Oxygen is the most important single substance in animal biology.
It constitutes nearly 50% of the mass of our planet, 21% of the air
we breathe, 50% of rock and 89% of water. Yet it took man a
surprisingly long time to discover the significance of oxygen in
terms of combustion, respiration and animal metabolism. Oxygen is
essential for normal respiration in aerobic organisms. Upon
entering the lungs, O2 molecules dissolve in the lipid and aqueous
phase of tissues and diffuses across alveolar membranes and into
alveolar capillaries. The vast majority of oxygen is bound to
haemoglobin and only a small fraction, less than 2% is dissolved in
the plasma. Following the transport to various tissues, oxygen
diffuses into the cells for metabolism.
Oxygen Administration Methods
Oxygen therapy devices for the spontaneously breathing
patient fall into two categories, Variable
Performance and Fixed Performance.
1. Variable Performance
These devices administer uncontrolled oxygen therapy, because
the patient creates the inspired mixture by the act of breathing.
Examples of these are nasal catheters, nasal cannulae and mask
shells with or without a rebreathing bag (see pictures below).
Various factors cause unpredictability in knowledge and control of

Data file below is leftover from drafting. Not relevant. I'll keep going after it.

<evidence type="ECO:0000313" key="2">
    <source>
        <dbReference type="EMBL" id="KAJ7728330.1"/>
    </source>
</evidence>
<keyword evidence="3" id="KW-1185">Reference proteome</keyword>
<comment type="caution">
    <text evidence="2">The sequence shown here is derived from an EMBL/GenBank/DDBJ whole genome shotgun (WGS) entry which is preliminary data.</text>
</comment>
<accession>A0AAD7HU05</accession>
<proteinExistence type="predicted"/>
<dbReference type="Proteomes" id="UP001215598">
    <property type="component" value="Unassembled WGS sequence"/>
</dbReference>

inspired oxygen concentration when using these devices. Firstly,
because the oxygen flow is less than the patient's inspiratory
flow, the patient obtains some oxygen and some air, but in unknown
proportion because normal breathing has an irregular pattern:
The resulting oxygen concentration varies not only on a breath
by breath basis, but also from patient to patient. Secondly, the
size of the mask, size and placement of the vents and fit of the
mask to the face will cause variation in inspired oxygen
The disadvantage of using a variable performance device is that
blood gas values cannot be easily interpreted since they only
reflect performance variation of the mask/patient interface rather
than a true change in the condition of the lungs under
2. Fixed performance
These devices (see pictures below) allow controlled (known,
fixed and selectable) oxygen dosage. They create a constant
proportion of air/oxygen mixture in excess of patient inspiratory
flow rate and are independent of patient factors or fit to the
face. With gas flow constantly in excess of patient demand and with
enhanced CO2 washout, rebreathing is virtually eliminated.
|To work efficiently and to prevent air dilution a
fixed performance device should incorporate: a) A large volume face
piece (not less than 280ml), b) Gas mixture flowing directly
towards the nose and mouth, c) Vents positioned well away from the
patient airway. Fixed performance devices are sometimes referred to
as venturi or air entrainment masks.